Travelled September 2019
It was probably midway through my third day of consecutively consuming a meal of aubergine parmigiana when I really cemented my love for Italy. Drowning in aubergines and parmesan alongside the Gulf Of Naples in the perfectly warm September sun; there is, surely, no better way to recover from a wedding. We took off for five days three weeks after getting married, called it a minimoon in the hopes of getting some perks (read: prosecco) and spent our Amalfi Coast days alternating between lazing in a state of newly-married bliss and exploring this new corner of the world in our old, familiar, many steps a day way. Same us. New jewellery.
At this point we hadn’t finalised plans for a honeymoon, only knowing that we wanted to take time out for a longer-haul trip in January. We both liked the idea of going somewhere not too far away for a long weekend so Tom picked Italy, we debated between Tuscany and the Amalfi Coast and settled on the latter with the intention to one day hire a substantial villa and fill it with friends/family to tick the Tuscany box another time. I’m sure at the end of the summer the Amalfi Coast is almost exclusively filled with just-married couples but we embraced our cliche status, packed all my favourite white outfits and headed south to Sorrento.
If anyone was wondering about the exact location of hell on earth, I can confirm it is car hire at Naples airport. Two bleak hours in the midday sun with nowhere to hide and no sense about what was happening and the only thing I was losing quicker than the entire water contents of my body was the will to live. I do not understand the perpetual way the entire airport car-hire industry is designed to test you, a hangry foreigner in a new country, and why we continue to accept such torture. Someone design them something, anything, to make the whole system disappear and re-emerge in the 21st century.
Once we had eventually made it to Hotel Villa Garden our airport woes had long faded away and instead, we stepped into our new roles as shiny, happy people enamoured with the charming welcome, gleaming marble interior and delighted by the Mount Vesuvius views. The only thing bluer than the combined effort of the sky and sea was our brightly tiled room. Simple yet styled in a cool, Mediterranean way with enough room to swing a plethora of Italian cats and with the ultimate views of some impressive yachts as well as the Bay Of Naples and aforementioned mega volcano.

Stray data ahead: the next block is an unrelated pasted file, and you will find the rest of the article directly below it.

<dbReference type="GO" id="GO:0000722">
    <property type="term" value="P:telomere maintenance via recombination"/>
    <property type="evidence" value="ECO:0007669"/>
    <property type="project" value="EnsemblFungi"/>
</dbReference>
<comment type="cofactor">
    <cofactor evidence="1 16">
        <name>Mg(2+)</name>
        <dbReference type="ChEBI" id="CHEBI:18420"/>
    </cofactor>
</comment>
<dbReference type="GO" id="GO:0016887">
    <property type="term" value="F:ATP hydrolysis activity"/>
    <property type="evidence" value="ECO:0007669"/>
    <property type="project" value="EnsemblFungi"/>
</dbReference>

We were kindly presented with a bottle of prosecco (hooray!) which we swiftly took to the pool and proceeded to soak in alongside the afternoon sun. Although set slightly out of the main town, Hotel Villa Garden was in a perfect location and the small number of rooms made for a more personal stay. Breakfast was served in a dining room with panoramic windows leading to views of the coastline and everyone’s favourite volcano; just in case you forgot for a second where you were. Although vegan options were somewhat limited, we did eat a fantastic evening meal of lemon pasta and local shots at the cliffside dining terrace (booking in advance advised) and, continuing the theme of the week, discovered the most delicious lemon marmalade at the breakfast buffet. Hotel Villa Garden know how to work a lemon. For this and many other reasons, I thoroughly recommend them for a Sorrento stay.
On our first evening, with no real agenda other than maybe sourcing an aubergine parmigiana, we made our way into downtown Sorrento where we learned that taxis for 10-minute journeys cost more than flights across Europe. Sorrento itself exudes coastal chic. A city for sauntering that’s brimming with historic alleyways and lemon-themed souvenirs. The hilltop hot spots are best reached by car but in the centre, there are plenty of places to stumble into for some classic Italian fare. We did exactly this at L’Antica Trattoria which is somewhere I had previously starred (starring on Google Maps is my favourite pre-travel essential activity) but couldn’t exactly remember why. Once we had been seated and were presented with the option of the four-course tasting menu my memory was jogged and before we could even decide whether we were hungry enough for four courses, the aperitivo had appeared. What a happy evening it was. I opted for the vegetarian option (vegan also available but I couldn’t pass on the cheese) and Tom went for the Symphony menu. I soon remembered the star was for exactly this reason; the option to try several local dishes for a reasonable price (€49 plus drinks) in a gorgeous setting. Just the right amount of Italian ambience/chaos balanced with the ideal measures of wine all served under a canopy of all-enveloping warmth that comes with a mid-September evening.
Daytime in Sorrento consisted of finding more aubergine parmigiana (two for two, a solid effort) this time under a canopy of lemon trees at o’Parrucchiano La Favorita.
We explored the cliffside watching people swim below and sourced some token gelato from Gelateria David before walking down to Bagni Regina Giovanna where hidden-cove-swimming and rock-perched sunset-watching were top of the agenda. At the time I was in the midst of a knee injury that I picked up as a great gift from our wedding. (Really cute way to enter into married life, 0/10 do not recommend.) Because of this, swimming wasn’t on my agenda but it did mean I could spectate from a tentative distance and pretend to take photos of Tom whilst really documenting the dogs. The post-swim sunset was idyllic and well worth the hike/hobble to find the perfect spot.